What We Know About Tesla’s AI Day So Far

The company has also dropped hints about its supercomputer, nicknamed Dojo, the training of its neural network, and its FSD computer chips production.

It’s safe to say that the second edition of Tesla’s Autonomy Day arrives with a massive build up given the invite-only nature and the secrecy surrounding Tesla’s AI Day 2021. 

Following the 2019 & 2020’s Autonomy Day and Battery Day, Musk took to Twitter to reveal the AI Day in July 2021, “Looking at holding Tesla AI Day in about a month or so. Will go over progress with Tesla AI software & hardware, both training & inference.” 

His follow up tweet revealed the day of the AI day to be 19th August 2021. The event is scheduled for 5 PM PT / 8 PM ET at Tesla’s headquarters in Palo Alto, California. 

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The physical event is invite-only, geared towards developers and technicians working in AI, but the event will be live-streamed for enthusiasts to watch virtually. In April 2019, Tesla hosted an Autonomy Day that spoke about the company’s new whole self-driving computer chips that could operate at seven times better than the nearest competitor. Later, in September 2020, Tesla hosted a Battery Day, outlining Tesla’s 4680 cells that the company claimed would enable a 54 percent increase in battery range between charges and a 56 percent reduction in price per kilowatt-hour.

This year the company has been largely silent about details of the upcoming event. Musk tweeted, illustrating the main purpose of AI Day 2021 being, “convincing the best AI talent to join Tesla.” 

 However, based on Musk’s previous comments, we can safely assume that the event will probably outline Tesla’s progress on AI training systems and related hardware. The invitation reveals, “An inside look at what’s next for AI at Tesla beyond our vehicle fleet.” 

Tesla has recently improved its full self-driving beta software, looking at driving from A to B without any human interventions. Spectators are expecting more details about its autonomous driving. Here are some other things that Tesla watchers could expect for the highly-anticipated event.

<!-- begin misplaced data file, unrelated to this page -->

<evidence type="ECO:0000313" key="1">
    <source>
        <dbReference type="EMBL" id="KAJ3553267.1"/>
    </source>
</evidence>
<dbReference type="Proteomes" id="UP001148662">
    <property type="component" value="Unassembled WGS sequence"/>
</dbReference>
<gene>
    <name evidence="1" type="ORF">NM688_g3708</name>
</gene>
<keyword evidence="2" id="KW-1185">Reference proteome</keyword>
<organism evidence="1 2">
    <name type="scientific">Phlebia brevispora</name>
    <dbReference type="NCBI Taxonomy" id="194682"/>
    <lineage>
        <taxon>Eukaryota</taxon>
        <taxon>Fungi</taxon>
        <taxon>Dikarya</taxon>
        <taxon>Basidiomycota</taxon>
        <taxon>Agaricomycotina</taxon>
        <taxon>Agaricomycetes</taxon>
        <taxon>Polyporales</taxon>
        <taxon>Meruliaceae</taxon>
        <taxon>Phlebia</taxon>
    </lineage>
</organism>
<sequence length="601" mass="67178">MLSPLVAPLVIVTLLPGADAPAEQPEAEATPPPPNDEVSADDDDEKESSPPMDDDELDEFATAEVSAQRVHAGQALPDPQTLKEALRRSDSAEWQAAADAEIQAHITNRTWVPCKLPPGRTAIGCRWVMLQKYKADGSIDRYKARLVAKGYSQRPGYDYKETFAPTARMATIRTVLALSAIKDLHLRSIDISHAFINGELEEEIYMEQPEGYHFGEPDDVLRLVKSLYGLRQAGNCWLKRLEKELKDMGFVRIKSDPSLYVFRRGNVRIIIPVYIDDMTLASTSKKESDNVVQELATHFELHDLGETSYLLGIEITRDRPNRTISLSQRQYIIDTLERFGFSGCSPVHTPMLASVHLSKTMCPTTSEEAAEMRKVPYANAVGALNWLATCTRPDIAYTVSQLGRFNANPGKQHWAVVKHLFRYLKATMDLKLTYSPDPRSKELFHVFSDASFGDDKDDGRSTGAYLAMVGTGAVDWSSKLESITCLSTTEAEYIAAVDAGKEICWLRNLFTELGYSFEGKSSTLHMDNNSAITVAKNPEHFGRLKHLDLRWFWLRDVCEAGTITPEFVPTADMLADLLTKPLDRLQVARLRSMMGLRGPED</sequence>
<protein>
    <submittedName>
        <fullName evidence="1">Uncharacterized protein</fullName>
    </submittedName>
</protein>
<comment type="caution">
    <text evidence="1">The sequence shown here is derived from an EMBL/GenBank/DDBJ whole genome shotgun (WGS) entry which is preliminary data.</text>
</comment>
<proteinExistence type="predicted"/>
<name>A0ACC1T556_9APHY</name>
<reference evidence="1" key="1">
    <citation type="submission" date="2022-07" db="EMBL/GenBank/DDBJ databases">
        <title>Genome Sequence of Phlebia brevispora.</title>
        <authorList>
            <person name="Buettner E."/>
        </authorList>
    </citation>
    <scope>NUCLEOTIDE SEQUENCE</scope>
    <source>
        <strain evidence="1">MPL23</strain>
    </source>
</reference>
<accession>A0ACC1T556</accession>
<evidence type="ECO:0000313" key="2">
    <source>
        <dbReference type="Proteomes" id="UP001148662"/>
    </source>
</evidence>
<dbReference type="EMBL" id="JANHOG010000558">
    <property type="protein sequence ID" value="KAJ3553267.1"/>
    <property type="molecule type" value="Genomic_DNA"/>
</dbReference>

According to an invitation obtained by Electrek, the event will feature “a keynote by Elon, hardware and software demos from Tesla engineers, test rides in Model S Plaid, and more.” The event will also give “an inside look at what’s next for AI at Tesla beyond our vehicle fleet.”  Further, “Tesla AI Day will reveal some of our work spanning autonomous driving, supercomputing, chip design and beyond,” said Clive, an engineer at Tesla, in a LinkedIn post

Musk recently tweeted a bunch of  improvements in its FSD Beta’s 9.2 version, which had started reaching more customers this summer. At the event, we can expect Musk to reveal more details on the latest advancements in the areas of FSD and Level 5 (L5) autonomy.

The company has also dropped hints about its supercomputer, nicknamed Dojo, the training of its neural network, and its FSD computer chips production. Let’s take a look at these in brief.  

FSD Rollout

Tesla’s first Autonomy Day in 2019 announced the launch of the company’s first computer chip. The chip that will care for everything an autonomous vehicle requires consists of two computers on the board that will receive power supply and video independently. This is to keep the car running in the event of a malfunction.

Last year, Tesla introduced ‘Full self-self driving (FSD) beta’ to vehicle owners as part of its early access programme. The latest update enabled drivers to partially access the automated driver-assist system on streets and local roads. Musk then said the company had handled the software update ‘very cautiously.’